The premise behind The Big Issue is pretty simple.
The fortnightly magazine helps homeless, marginalised and disadvantaged people get back on their feet. It celebrates 20 years in Australia this year.
But they have to work for it, buying copies for $3.50 each and selling them for $7 on the street, pocketing the difference.
The rest of the money goes towards a range of social programs to help people.
This morning NSW premier Mike Baird donned the hi-vis vest worn by Big Issue sellers and took to one of Sydney’s business thoroughfares.
It was a sobering reminder of how it feels to be homeless on the streets of the nation’s biggest city.
Baird’s just explained on Facebook that it was like wearing an invisible cloak. The country’s most popular politician is used to being constantly stopped and spoken to and asked for selfies.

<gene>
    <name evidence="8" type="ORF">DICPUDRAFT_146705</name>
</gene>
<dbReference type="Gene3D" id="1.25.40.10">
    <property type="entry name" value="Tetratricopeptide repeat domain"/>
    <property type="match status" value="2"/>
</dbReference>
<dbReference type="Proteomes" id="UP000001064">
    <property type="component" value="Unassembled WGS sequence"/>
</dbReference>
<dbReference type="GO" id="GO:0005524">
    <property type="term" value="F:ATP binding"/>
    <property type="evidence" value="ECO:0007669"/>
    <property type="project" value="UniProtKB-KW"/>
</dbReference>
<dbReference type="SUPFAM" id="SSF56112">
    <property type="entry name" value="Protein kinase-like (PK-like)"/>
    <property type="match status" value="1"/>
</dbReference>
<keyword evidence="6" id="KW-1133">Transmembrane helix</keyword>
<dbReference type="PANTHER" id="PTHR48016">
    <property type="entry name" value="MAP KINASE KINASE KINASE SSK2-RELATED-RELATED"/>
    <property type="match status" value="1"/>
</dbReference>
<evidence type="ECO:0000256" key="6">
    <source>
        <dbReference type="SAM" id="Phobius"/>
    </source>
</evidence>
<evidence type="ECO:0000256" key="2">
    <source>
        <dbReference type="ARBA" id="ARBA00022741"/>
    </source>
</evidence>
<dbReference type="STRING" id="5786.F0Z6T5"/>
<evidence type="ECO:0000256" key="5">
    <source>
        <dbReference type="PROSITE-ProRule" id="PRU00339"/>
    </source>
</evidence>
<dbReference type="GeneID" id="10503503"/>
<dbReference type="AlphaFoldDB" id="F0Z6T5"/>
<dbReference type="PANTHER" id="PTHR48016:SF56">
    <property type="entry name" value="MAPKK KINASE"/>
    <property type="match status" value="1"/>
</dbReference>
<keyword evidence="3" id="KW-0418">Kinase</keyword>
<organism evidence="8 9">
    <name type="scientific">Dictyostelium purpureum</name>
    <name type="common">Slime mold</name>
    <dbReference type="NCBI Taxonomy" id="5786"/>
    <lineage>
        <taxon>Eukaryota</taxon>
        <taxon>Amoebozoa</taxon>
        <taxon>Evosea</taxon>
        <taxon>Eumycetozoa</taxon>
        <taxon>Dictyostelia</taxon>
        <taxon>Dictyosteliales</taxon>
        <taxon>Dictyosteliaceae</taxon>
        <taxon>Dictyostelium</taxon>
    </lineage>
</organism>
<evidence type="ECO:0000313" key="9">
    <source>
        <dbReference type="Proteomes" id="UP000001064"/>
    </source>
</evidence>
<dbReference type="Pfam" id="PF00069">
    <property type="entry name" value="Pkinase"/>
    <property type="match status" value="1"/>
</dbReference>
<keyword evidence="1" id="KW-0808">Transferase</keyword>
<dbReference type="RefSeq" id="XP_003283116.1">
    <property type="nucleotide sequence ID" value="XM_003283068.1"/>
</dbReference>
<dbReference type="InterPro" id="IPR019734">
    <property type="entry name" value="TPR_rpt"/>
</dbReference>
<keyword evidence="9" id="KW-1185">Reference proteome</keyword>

Today, people lowered their heads and hurried past instead. It was a shock, but not a surprise for the premier, who’s sold copies of The Big Issue on the street once a year for the past six years.
And he was reminded that he was just as guilty of doing the same thing, saying:
It isn’t fun being invisible. In fact, it is really lonely.
I don’t write this to make you feel bad. I’ve done it all too often myself.
I’ve lowered my head instead of greeting my fellow humans with a smile. I’ve been too busy to stop. I’ve felt embarrassed. I’ve felt inconvenienced. Even annoyed.
Today is a reminder for me to slow down a little. To have time for everyone, regardless of their attire or status. And it’s a reminder that our homeless shouldn’t be invisible.
During his time with Scotty, The Big Issue seller in Martin Place, Baird managed to sell 11 copies. That’s nearly $40 for Scotty this morning with help from a man who manages a $500 billion economy.
Here’s what Baird had to say on Facebook.